As this watch is not yet multi-band, it would probably not be a model for me. Around the time this model came out, also the GW-1210 came out, which was also available for Europe. I bought myself a GW-1210 then for around €200. Although the layout of the dial is different, the watch had similar function and also the case looks similar.

I know Jurphaas bought this watch from Seiya Kobayashi-san in 2004 or 2005. It would not have been a cheap transaction, there the retail price of this model was ¥45000, which is even now a high price for a G-Shock model. I don’t know if many of these are around, there the more expensive models are sold in smaller volumes. If you live in Japan or the US, this is certainly a nice watch, if you like the stylish elegant look. It’s a good alternative for people who don’t want or can wear a bright colored or “cheap looking” G-Shock for their work and don’t want or can spend the amount of money for a MR-G model. The GW-1200J must be placed in the more expensive models like the newer MR-G and Giez models. Personally I would wear it more often if it could receive the signal from Europe, though my preference mostly go to the colored resin models. I can’t really put a value on this watch as they are not often for sale. I saw a GW-1210 for about the same price as I paid for mine, around €200 and a GW-1200CJ is sold for ¥30000 on Yahoo Auctions Japan. As the price is a result of supply and demand, I think the demand for this watch not big either. With the new Multi-Band technology there are a lot of interesting alternative in the Sky Cockpit, Giez and MT-G line in the same price range.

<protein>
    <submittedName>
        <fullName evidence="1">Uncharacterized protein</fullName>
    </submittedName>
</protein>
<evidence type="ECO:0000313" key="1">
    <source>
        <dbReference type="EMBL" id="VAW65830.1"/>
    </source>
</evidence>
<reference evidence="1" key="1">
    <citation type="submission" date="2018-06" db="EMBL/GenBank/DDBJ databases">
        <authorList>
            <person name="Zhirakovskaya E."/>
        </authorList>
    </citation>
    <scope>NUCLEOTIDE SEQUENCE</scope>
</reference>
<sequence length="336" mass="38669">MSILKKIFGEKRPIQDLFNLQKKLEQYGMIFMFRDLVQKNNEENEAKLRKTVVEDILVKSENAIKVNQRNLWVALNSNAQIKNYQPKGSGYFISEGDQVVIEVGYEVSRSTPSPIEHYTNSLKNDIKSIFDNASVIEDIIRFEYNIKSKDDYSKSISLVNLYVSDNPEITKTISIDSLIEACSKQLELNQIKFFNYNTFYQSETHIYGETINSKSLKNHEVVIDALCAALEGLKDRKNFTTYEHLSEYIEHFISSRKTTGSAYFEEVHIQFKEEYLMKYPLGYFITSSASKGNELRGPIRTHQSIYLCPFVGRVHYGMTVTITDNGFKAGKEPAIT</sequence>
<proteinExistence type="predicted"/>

Roy said...

Hi Sjors.

Nice write up for GW-1200J-1AJF. Here in Singapore I have the GW-1201BD, module 3337 and black plating on the metal parts of the watch. It's the Non atomic model variant of your GW-1200-1AJF. A very solid watch indeed.

Corey Fong said...

Nice Write up. I actually have this model and live in the US.

I bought mine online around 2006-2007. This particular Gshock kind of marked me "coming full circle" on gshocks in my lifetime. Last one I had prior to this was 15 years, when I was an adolescent. At the time, I went into a phase of "digital watches are for kids", hence my relationship with Gshocks were put on on hold for the next 15years.
The reason I bought this one at the time was that I was literally fed up with all watches. Bought cheap ones, dressy ones, and even a TAG. They either broke or like my TAG, the battery died. When I found out how much it was going to replace the battery in my TAG, I'd all but given up on watches. Until I read that Gshocks now had solar and atomic sync, which meant I didn't have to worry about battery changes, time sync was super cool, and beacuse it was a Gshock, I knew I wouldn't have to worry about it breaking.
It served its purpose well. Was a great watch to wear everywhere and for everything. I wore it to work, weekends, even to special occasions like weddings.
Your writeup was spot on in that it was perfect for me being an adult Age 35 at the time and a professional. Tough and stylish, perfect for the office. And yes, looks wise it's like a poor man's MRG :)
I passed this model on to my son 2 years ago. Around that time, the watch collecting bug kicked in and now among others, I have 3 Ghocks and one PAW1500y, all Atomic/Solar and I still want to buy more of them :)